Debates on CO2 from shipping in global limbo

The European Commissioner for Climate Action, Connie Hedegaard, has acknowledged that a global solution is needed in order to reduce CO2 emissions in the shipping industry. This has sent the initiative to the IMO. Who has responded by postponing the debate. The move disappoints the Danish Shipowners’ Association.

Photo: Hanjin

The threat of implementing a regional regulation in order to reduce the shipping industry’s emissions of CO2 has been postponed for so long that in reality, it no longer features in the European Commission’s calendar. This happened de facto, when the Commissioner for Climate Action, Connie Hedegaard and Commissioner for Transport, Siim Kallas, recently issued a joint statement in which they stated that EU will initially implement a process of monitoring the actual level of CO2 emitted from ships registered in the EU and ships calling EU ports. Or put differently, the first step in reducing the emissions from the fleet is to find out the actual size of the problem. Before the monitoring regime will be adapted and implemented 2013 will almost turn to 2014, European Union sources estimate that carriers are likely to begin to work out and report their CO2 emission no sooner than a year from now. In effect, the EU statement gives the initiative to the IMO which has been requested by both the Danish Shipowners’ Association and the International Chamber of Shipping. These organisations have feared that European regulation would distort competition and that several of the member countries’ shipping companies will find new flag states outside the European Union.

Global regulation

ShippingWatch has spoken to sources close to the decision in the EU who say that the European Commission has acknowledged that CO2 regulation has to be implemented in a global set-up. The Commission has listened to the industry and the spoken or unspoken threats of actual flagging-outs have played a role, not least at a time in which the European economy definitely does not need that important companies choose to place their headquarters in a third country.

“We have to make sure how to work out the emissions of CO2, how it will function and how it will affect the environment and the shipowners’ finances. During the course of events, a lot of people have pointed to the risk of the reaction of the industry and these considerations have played an active role in the decision”, a source tells ShippingWatch.

On one hand, this may look as a retreat by especially Connie Hedegaard. However, it will show if the IMO is capable of handling the responsibility of a global regulation.

Photo: Ilan Brender
Photo: Ilan Brender

The main challenge is to adapt regulation applying to the existing fleet as initiatives for future ships are under way, such as the EEDI, that is the regulation which in the next eight years demands that ships must become increasingly energy efficient. Internationally spoken, Danish shipping companies are ahead of their competitors on environmental issues and are most likely the only companies which have already worked out how much CO2 is emitted by their fleets. That is why the Danish Shipowners’ Association has a big interest in making sure that regulation will become global and that the EU gives the initiative to the IMO. And that is exactly why, the Danish Shipowners’ Association is disappointed that the IMO chose to postpone the debate of a global regulation at the meeting in its Marine Environment Protection Committee (MEPC) last week. The Danish delegation had hoped that the meeting would initiate IMO discussions on the existing fleet based on a new American proposal backed by the Danish Shipowners’ Association.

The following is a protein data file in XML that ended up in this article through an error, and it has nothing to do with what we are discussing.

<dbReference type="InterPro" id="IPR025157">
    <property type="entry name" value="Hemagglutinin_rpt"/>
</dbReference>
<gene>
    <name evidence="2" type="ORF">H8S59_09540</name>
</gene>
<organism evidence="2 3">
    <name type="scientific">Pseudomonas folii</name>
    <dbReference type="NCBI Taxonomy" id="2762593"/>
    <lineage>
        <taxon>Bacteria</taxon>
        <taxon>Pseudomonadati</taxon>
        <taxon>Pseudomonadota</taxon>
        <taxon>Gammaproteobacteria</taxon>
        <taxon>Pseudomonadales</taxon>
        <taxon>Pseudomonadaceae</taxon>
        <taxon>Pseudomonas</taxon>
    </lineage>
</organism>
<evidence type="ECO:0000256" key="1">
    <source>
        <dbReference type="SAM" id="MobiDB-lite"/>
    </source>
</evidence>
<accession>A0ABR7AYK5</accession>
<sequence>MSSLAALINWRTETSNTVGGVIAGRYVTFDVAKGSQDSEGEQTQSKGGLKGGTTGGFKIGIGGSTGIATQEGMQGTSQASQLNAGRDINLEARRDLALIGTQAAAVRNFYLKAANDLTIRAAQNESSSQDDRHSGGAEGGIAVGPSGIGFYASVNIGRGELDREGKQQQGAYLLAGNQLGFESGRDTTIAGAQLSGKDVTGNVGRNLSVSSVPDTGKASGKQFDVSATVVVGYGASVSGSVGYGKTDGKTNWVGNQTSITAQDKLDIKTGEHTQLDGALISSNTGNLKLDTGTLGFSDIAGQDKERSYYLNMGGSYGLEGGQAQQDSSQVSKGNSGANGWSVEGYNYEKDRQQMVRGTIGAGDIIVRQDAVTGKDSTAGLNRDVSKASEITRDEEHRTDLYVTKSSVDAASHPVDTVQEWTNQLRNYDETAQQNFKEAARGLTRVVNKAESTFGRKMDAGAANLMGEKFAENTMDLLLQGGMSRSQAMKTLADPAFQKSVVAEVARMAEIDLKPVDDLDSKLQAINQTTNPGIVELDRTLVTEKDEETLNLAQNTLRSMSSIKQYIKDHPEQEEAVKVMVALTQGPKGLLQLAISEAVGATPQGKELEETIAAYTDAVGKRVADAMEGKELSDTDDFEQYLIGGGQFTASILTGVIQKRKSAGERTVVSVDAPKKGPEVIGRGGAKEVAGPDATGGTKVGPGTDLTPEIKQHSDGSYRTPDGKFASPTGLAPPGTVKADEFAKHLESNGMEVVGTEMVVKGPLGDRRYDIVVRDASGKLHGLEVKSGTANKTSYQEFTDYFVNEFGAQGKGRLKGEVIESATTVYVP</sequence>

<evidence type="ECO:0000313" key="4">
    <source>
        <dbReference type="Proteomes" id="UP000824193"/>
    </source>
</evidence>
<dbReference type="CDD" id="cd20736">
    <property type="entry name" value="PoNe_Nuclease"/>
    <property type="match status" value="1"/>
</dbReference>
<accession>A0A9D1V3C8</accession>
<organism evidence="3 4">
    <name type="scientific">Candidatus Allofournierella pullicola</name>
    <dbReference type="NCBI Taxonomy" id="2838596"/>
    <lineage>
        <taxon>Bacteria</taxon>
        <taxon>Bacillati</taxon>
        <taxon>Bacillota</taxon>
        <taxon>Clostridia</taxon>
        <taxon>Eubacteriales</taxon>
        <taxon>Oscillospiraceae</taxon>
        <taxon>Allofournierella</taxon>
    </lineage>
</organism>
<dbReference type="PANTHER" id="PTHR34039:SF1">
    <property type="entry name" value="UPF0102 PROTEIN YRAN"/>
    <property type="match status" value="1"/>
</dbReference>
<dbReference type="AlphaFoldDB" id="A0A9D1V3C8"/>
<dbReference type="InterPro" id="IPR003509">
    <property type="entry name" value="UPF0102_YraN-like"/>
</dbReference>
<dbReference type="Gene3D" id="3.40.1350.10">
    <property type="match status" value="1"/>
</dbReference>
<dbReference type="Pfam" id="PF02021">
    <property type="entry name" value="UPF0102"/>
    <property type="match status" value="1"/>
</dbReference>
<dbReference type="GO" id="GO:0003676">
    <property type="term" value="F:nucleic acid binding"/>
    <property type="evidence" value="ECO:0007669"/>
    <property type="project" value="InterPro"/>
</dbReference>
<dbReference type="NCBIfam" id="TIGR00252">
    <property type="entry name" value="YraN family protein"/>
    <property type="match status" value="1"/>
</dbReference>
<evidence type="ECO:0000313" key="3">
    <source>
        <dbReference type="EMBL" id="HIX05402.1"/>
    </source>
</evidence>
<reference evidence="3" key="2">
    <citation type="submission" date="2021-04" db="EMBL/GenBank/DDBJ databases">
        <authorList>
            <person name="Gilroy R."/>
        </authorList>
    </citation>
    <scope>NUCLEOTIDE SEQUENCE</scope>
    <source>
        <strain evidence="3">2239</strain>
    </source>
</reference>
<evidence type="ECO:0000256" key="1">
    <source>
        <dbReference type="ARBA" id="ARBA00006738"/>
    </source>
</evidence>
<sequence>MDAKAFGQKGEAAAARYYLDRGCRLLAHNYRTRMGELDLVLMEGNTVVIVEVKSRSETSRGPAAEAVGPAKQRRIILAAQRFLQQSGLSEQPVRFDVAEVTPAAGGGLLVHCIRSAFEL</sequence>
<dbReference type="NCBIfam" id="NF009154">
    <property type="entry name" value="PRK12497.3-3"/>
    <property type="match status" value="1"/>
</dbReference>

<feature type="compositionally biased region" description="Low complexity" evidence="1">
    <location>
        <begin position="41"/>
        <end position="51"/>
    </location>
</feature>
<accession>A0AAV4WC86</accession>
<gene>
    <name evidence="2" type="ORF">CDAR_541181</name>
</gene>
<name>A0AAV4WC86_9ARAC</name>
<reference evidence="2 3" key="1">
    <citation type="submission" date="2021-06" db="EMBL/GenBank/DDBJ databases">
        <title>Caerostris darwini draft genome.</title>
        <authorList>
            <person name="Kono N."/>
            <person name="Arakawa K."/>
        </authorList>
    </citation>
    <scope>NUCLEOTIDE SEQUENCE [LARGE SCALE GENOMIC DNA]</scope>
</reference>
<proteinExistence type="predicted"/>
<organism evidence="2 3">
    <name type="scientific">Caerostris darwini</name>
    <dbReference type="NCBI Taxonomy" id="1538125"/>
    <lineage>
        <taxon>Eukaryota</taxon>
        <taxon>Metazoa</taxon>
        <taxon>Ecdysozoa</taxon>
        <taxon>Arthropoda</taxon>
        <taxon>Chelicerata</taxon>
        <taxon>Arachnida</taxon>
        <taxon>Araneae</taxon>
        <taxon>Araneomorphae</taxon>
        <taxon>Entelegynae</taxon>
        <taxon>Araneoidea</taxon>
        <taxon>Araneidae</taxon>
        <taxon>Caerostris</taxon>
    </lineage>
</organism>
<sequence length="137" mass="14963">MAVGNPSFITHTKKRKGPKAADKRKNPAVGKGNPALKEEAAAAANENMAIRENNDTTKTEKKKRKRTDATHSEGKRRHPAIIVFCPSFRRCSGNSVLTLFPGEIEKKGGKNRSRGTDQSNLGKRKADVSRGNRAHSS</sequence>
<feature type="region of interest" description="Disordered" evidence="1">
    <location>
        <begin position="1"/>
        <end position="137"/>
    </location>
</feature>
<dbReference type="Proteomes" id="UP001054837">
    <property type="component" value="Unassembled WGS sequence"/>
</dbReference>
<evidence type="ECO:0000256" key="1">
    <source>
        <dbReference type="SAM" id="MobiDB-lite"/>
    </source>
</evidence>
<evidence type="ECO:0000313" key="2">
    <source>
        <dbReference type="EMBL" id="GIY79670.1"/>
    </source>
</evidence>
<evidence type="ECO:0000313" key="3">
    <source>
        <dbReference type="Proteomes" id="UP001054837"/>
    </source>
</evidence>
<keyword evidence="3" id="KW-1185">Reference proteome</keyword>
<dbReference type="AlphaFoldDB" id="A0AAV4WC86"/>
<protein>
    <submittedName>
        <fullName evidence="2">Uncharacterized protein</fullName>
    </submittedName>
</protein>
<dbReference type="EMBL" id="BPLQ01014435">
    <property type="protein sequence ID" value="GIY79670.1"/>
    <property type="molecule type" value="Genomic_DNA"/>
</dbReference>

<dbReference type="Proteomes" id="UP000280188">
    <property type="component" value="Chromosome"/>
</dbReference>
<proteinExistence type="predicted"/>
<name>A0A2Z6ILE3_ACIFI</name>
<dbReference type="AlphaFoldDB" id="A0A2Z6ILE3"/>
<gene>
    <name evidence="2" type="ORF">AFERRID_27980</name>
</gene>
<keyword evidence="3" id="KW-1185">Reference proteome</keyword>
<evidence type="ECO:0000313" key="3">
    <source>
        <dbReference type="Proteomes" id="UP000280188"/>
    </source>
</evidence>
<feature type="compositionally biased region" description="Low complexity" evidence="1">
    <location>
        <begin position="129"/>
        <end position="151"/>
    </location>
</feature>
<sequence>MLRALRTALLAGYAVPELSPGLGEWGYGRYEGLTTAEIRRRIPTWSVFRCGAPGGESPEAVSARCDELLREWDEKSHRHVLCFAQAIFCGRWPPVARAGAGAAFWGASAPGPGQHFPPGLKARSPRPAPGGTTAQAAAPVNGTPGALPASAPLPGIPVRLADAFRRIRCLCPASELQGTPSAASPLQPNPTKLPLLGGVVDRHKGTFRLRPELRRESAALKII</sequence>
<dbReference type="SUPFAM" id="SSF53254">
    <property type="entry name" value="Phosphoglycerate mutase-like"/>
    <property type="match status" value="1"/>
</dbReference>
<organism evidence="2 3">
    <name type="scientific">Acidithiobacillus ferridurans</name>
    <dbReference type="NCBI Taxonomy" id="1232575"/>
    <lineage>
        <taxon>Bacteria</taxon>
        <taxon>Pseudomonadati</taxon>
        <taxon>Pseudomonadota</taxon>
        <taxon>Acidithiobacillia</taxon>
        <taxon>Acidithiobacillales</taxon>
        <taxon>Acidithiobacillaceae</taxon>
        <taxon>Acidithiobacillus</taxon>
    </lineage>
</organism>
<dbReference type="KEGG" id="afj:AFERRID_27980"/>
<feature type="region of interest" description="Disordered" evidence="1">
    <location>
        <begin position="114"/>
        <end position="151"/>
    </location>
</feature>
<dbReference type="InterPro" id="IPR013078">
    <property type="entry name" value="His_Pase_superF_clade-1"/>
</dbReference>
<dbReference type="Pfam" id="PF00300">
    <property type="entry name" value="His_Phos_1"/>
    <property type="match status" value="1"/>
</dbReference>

Chief Consultant in the Danish Shipowners’ Association, Marie Bruun Skipper, took part in the meeting in London last week. She says:
“It is just disappointing. Denmark and other major shipping nations and representatives from the shipping industry are completely ready to move on with these important efforts of finding out how to reduce CO2 emissions, not just from newbuildings but also those from the existing ships. The problem is not the IMO but various member countries prolonging the process instead of contributing constructively and forward-looking to these very important decisions which will have to be made sooner or later. We came prepared and had clearly stated that the Danish delegation supports the American proposal which we had been looking forward to discuss at the meeting in the IMO Marine Environment Protection Committee. However, the lines are incredibly sharply drawn between developed and developing countries when it comes to environmental issues which also proved to be the case concerning CO2 regulation of the shipping industry”.


The Chairman of the MEPC has now postponed the debate on reductions from the existing fleet to take place at the next meeting which is to take place in May 2013.

Shipowners disappointed by IMO hesitation on ballast water

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